People arrived at 9am and after introductions, coffee and some chat, we started playing the first games around 10am. There was a break for lunch in the church cafe and then we swapped around to play another game in the afternoon.

After packing up, 5 of us went for a meal in a local Turkish restaurant and then onto the pub for a drink and more chat about toy soldiers.

Everyone seemed to enjoy the day.

There are many more photos and reports on the day on the Little Wars Revisited Forum here:

http://littlewarsrevisited.boards.net/thread/172/lwr-forum-2019-games-day?page=3

A Gentleman’s War playtest

“A Gentleman’s War” is a new set of rules that Howard Whitehouse has been working on for a while. They are shortly to be published as a book but I used the playtest rules from April 2018 for a test game.

AGW is a deliberately old school set of rules for playing with toy soldiers on a table top. It used card activation, quite a few dice and single figure removal.

I am planning on running this at the Little Wars Revisited Forum Games Day on March 16th in Woking, so wanted to try out the rules ahead of time and test out the Hook’s Farm scenario to see what tweaks I would need to make. As always, Anthony gave me a hand by playing the British side…

The table laid out for the game, complete with Gizmo the cat surveying the scene…

The Prussian setup at the start of the game.

The British setup at the the start

AGW uses 12-man infantry units, 6-man skirmisher units and 6 man cavalry units. Guns are crewed by 4 figures.

The Prussians advance.

The game uses activation cards which determine which side moves and how many units it can move (it is possible to brigade units together) – you can also have hold cards in your hand which enable you to interrupt the other person’s go before they have taken an action.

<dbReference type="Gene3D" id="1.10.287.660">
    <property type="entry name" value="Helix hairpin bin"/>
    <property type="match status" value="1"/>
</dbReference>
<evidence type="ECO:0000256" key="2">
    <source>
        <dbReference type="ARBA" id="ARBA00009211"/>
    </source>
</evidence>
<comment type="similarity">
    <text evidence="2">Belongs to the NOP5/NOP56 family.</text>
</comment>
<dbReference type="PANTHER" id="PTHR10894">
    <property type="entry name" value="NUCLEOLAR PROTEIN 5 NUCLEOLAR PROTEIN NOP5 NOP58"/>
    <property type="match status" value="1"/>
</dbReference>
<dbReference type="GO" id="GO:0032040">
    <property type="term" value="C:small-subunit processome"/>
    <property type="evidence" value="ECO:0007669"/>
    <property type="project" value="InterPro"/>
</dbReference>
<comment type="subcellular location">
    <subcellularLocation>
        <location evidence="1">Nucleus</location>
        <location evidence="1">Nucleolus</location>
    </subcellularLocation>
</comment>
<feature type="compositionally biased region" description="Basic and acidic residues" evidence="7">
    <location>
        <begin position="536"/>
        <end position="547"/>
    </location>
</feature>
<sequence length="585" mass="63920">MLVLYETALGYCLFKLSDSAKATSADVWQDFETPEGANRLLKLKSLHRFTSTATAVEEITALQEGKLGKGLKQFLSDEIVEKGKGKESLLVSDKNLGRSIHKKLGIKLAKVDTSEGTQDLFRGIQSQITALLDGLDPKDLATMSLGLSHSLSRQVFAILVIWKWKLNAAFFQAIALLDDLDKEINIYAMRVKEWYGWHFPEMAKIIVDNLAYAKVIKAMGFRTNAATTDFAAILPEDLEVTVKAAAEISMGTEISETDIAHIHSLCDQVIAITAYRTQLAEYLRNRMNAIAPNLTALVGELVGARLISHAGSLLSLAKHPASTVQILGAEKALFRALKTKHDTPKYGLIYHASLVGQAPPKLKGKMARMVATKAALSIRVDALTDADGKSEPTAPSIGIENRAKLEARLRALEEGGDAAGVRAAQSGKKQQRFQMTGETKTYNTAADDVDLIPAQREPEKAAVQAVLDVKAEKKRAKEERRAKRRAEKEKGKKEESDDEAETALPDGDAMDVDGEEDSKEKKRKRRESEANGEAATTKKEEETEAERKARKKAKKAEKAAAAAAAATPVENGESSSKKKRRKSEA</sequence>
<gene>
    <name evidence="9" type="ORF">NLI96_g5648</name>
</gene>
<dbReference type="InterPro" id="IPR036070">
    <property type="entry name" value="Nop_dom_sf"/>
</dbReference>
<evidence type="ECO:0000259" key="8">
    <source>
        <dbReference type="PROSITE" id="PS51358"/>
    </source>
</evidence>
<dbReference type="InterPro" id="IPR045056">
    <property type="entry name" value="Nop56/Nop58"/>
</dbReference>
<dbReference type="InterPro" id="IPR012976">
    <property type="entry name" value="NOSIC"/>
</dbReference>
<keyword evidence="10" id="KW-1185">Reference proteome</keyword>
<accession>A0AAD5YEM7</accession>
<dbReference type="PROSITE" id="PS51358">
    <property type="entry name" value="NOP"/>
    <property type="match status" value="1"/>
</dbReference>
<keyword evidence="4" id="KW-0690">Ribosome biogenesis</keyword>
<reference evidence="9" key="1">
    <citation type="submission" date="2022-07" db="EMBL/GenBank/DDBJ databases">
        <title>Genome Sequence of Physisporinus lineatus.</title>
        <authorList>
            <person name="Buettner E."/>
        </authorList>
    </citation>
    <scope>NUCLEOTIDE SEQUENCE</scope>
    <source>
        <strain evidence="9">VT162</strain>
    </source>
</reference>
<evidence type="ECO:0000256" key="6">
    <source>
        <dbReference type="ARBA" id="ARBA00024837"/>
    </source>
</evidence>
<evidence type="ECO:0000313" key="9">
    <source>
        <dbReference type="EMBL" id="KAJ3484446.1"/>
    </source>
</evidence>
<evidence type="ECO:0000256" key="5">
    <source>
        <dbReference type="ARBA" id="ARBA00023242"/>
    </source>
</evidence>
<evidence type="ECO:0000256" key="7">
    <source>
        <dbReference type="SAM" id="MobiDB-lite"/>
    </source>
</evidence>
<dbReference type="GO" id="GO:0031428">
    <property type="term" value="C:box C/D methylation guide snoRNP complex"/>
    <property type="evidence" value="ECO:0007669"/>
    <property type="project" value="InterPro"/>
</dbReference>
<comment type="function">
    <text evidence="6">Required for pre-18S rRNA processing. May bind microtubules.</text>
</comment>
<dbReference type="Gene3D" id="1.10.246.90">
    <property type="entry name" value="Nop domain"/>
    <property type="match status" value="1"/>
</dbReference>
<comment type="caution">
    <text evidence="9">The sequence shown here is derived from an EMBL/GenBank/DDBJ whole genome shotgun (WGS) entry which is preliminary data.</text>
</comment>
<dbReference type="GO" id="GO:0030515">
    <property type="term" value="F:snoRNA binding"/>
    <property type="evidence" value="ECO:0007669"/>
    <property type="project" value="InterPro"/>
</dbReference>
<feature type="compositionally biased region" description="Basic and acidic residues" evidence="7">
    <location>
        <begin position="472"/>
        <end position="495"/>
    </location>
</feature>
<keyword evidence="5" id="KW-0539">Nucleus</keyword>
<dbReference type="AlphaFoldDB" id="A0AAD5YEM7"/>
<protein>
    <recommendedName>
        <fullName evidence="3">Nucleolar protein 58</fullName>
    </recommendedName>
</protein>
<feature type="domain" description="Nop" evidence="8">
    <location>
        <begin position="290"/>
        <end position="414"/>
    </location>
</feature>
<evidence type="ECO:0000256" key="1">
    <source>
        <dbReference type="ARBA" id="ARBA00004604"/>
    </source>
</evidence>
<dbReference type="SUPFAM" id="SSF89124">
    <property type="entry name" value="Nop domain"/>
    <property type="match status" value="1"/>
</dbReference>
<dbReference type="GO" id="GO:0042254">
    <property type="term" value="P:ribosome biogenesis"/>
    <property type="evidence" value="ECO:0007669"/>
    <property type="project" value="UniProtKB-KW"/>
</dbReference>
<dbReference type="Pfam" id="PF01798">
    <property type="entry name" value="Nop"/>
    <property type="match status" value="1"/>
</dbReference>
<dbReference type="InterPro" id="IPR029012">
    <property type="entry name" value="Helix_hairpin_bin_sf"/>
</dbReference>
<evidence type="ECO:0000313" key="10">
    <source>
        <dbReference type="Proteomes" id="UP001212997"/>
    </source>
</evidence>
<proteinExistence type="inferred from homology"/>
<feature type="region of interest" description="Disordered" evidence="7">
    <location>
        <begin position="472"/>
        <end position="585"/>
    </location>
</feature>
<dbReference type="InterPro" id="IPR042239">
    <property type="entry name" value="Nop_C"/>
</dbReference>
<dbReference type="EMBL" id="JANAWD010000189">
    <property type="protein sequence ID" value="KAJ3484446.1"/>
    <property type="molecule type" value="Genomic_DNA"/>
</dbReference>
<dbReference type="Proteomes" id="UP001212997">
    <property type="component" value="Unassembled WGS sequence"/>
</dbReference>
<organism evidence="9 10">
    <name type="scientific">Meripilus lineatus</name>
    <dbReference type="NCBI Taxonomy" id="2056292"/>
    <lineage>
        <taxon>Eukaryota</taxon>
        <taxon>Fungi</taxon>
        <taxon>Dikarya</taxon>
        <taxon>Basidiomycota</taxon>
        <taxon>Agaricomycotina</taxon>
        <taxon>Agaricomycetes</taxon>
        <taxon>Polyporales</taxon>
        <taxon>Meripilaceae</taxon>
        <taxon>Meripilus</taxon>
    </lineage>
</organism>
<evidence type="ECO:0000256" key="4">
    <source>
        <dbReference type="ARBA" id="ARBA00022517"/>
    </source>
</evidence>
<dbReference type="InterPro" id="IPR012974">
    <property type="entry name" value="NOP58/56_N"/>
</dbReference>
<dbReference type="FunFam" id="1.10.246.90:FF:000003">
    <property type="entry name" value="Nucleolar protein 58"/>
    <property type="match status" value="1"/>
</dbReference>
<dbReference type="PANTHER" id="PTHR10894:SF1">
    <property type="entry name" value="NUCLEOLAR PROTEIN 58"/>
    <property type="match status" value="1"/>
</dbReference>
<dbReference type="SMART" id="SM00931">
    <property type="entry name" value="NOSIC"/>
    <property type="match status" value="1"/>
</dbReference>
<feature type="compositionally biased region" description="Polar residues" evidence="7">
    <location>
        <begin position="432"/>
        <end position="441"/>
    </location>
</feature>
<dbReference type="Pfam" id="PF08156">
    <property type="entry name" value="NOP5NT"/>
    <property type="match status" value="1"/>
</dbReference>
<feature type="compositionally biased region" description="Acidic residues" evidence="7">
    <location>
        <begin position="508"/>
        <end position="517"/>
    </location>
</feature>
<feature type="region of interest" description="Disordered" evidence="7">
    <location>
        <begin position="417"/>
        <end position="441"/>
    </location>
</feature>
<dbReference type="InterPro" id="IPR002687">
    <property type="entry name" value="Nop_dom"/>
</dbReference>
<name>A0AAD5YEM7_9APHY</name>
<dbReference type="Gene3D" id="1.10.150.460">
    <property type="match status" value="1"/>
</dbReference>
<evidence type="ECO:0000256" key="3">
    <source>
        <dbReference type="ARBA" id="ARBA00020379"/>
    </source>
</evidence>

The British Cavalry

Shooting is fairly straightforward, rolling a D6 for each figure in the first two ranks and the number needed depending on range. Hits can be saved which is modified by cover.

The melee around Hook’s Farm

Close combat is a little more complex and there are a number of factors which determine whether one side has an advantage or not. This affects the number you need to roll to cause a casualy. I did like the fact that casualties are counted and that determines the winner of the melee and THEN the outcome determines what number you will roll to save your casualties. People running away are more likely to bayoneted!

Hook’s Farm

Terrain does disorder units which restricts what you can do and we have too much terrain on the table for this game – I will run the LWR game on a wider table which should allow for freer movement.

Firefly Church

I also got the melee rules wrong – partly by reading a table incorrectly and also for a couple of other reasons. This seemed to make skirmishers in a building too strong but in retrospect I think that they are about right with the correct rules!

I enjoyed the game – it has an Old School feel and gives a good game with larger units and probably larger forces than The Portable Wargame…

Shambattle

Anthony and I tried out the Shambattle rules this week using my LWR 19th Century figures.

The rules were originally published in 1929 and draw on some of the ideas on H G Wells’ Little Wars with some other changes. The interesting thing about the game is that the table top represents two countries divided by a river with 3 towns each and the game involves attacking the other country. The version of the rules we used are the set published and enhanced by Thor Shiels (who sadly died late last year) which have some suggested amendments and updates.

There are 3 levels of game – Lieutenant, Captain and General – we played the middle sized game. The Captain’s game involved 25 figres a side plus a gun and 2 crew, of which no more than half could be cavalry. We settled on 6 cavalry, 18 infantry, an officer and a gun with crew. The enhanced game includes victory conditions and Anthony was charged with capturing both the east and west bridge and holding them for 3 turns, while I had to capture the opponent’s frontier town and hold it for 4 turns.